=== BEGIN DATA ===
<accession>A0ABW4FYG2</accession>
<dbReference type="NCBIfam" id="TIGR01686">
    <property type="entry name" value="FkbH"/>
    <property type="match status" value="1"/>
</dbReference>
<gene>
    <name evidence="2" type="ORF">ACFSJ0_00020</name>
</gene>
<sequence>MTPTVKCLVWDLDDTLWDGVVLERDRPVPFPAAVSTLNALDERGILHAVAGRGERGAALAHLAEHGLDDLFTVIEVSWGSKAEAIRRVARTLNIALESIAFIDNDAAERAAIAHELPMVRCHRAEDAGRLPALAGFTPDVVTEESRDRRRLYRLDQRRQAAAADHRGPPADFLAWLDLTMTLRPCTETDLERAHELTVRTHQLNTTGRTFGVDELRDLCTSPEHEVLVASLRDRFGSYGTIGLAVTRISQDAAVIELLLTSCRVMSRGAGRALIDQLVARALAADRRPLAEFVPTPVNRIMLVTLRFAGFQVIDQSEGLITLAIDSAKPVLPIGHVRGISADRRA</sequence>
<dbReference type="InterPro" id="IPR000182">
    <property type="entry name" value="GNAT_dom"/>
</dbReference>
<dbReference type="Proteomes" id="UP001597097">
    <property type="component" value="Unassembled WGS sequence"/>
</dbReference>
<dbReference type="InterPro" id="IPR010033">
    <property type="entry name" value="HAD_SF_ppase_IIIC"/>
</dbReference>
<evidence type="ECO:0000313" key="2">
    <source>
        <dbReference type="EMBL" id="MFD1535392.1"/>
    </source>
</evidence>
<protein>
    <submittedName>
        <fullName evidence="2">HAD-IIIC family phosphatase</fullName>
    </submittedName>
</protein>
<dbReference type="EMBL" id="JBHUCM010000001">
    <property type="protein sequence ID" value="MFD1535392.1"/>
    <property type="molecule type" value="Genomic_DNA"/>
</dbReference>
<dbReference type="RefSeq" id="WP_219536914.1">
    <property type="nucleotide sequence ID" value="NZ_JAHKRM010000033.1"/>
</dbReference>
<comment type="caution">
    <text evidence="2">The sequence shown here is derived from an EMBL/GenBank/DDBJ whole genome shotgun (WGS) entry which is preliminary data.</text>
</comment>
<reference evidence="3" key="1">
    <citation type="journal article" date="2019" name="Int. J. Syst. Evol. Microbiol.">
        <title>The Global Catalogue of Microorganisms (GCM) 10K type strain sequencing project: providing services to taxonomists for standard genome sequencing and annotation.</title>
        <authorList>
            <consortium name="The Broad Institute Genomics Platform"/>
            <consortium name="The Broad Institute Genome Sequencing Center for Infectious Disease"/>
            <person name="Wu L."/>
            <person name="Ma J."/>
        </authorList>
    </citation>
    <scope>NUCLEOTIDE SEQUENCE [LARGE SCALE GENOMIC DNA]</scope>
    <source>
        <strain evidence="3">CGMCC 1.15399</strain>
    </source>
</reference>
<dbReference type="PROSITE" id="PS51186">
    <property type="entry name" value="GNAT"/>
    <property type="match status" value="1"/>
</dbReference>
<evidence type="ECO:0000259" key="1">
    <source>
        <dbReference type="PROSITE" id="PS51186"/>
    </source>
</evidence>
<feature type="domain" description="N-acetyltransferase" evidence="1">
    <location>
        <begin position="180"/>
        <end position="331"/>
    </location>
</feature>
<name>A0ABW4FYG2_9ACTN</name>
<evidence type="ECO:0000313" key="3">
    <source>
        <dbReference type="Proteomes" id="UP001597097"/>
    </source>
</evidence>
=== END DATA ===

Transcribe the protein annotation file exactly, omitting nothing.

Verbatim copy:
<accession>A0ABW4FYG2</accession>
<dbReference type="NCBIfam" id="TIGR01686">
    <property type="entry name" value="FkbH"/>
    <property type="match status" value="1"/>
</dbReference>
<gene>
    <name evidence="2" type="ORF">ACFSJ0_00020</name>
</gene>
<sequence>MTPTVKCLVWDLDDTLWDGVVLERDRPVPFPAAVSTLNALDERGILHAVAGRGERGAALAHLAEHGLDDLFTVIEVSWGSKAEAIRRVARTLNIALESIAFIDNDAAERAAIAHELPMVRCHRAEDAGRLPALAGFTPDVVTEESRDRRRLYRLDQRRQAAAADHRGPPADFLAWLDLTMTLRPCTETDLERAHELTVRTHQLNTTGRTFGVDELRDLCTSPEHEVLVASLRDRFGSYGTIGLAVTRISQDAAVIELLLTSCRVMSRGAGRALIDQLVARALAADRRPLAEFVPTPVNRIMLVTLRFAGFQVIDQSEGLITLAIDSAKPVLPIGHVRGISADRRA</sequence>
<dbReference type="InterPro" id="IPR000182">
    <property type="entry name" value="GNAT_dom"/>
</dbReference>
<dbReference type="Proteomes" id="UP001597097">
    <property type="component" value="Unassembled WGS sequence"/>
</dbReference>
<dbReference type="InterPro" id="IPR010033">
    <property type="entry name" value="HAD_SF_ppase_IIIC"/>
</dbReference>
<evidence type="ECO:0000313" key="2">
    <source>
        <dbReference type="EMBL" id="MFD1535392.1"/>
    </source>
</evidence>
<protein>
    <submittedName>
        <fullName evidence="2">HAD-IIIC family phosphatase</fullName>
    </submittedName>
</protein>
<dbReference type="EMBL" id="JBHUCM010000001">
    <property type="protein sequence ID" value="MFD1535392.1"/>
    <property type="molecule type" value="Genomic_DNA"/>
</dbReference>
<dbReference type="RefSeq" id="WP_219536914.1">
    <property type="nucleotide sequence ID" value="NZ_JAHKRM010000033.1"/>
</dbReference>
<comment type="caution">
    <text evidence="2">The sequence shown here is derived from an EMBL/GenBank/DDBJ whole genome shotgun (WGS) entry which is preliminary data.</text>
</comment>
<reference evidence="3" key="1">
    <citation type="journal article" date="2019" name="Int. J. Syst. Evol. Microbiol.">
        <title>The Global Catalogue of Microorganisms (GCM) 10K type strain sequencing project: providing services to taxonomists for standard genome sequencing and annotation.</title>
        <authorList>
            <consortium name="The Broad Institute Genomics Platform"/>
            <consortium name="The Broad Institute Genome Sequencing Center for Infectious Disease"/>
            <person name="Wu L."/>
            <person name="Ma J."/>
        </authorList>
    </citation>
    <scope>NUCLEOTIDE SEQUENCE [LARGE SCALE GENOMIC DNA]</scope>
    <source>
        <strain evidence="3">CGMCC 1.15399</strain>
    </source>
</reference>
<dbReference type="PROSITE" id="PS51186">
    <property type="entry name" value="GNAT"/>
    <property type="match status" value="1"/>
</dbReference>
<evidence type="ECO:0000259" key="1">
    <source>
        <dbReference type="PROSITE" id="PS51186"/>
    </source>
</evidence>
<feature type="domain" description="N-acetyltransferase" evidence="1">
    <location>
        <begin position="180"/>
        <end position="331"/>
    </location>
</feature>
<name>A0ABW4FYG2_9ACTN</name>
<evidence type="ECO:0000313" key="3">
    <source>
        <dbReference type="Proteomes" id="UP001597097"/>
    </source>
</evidence>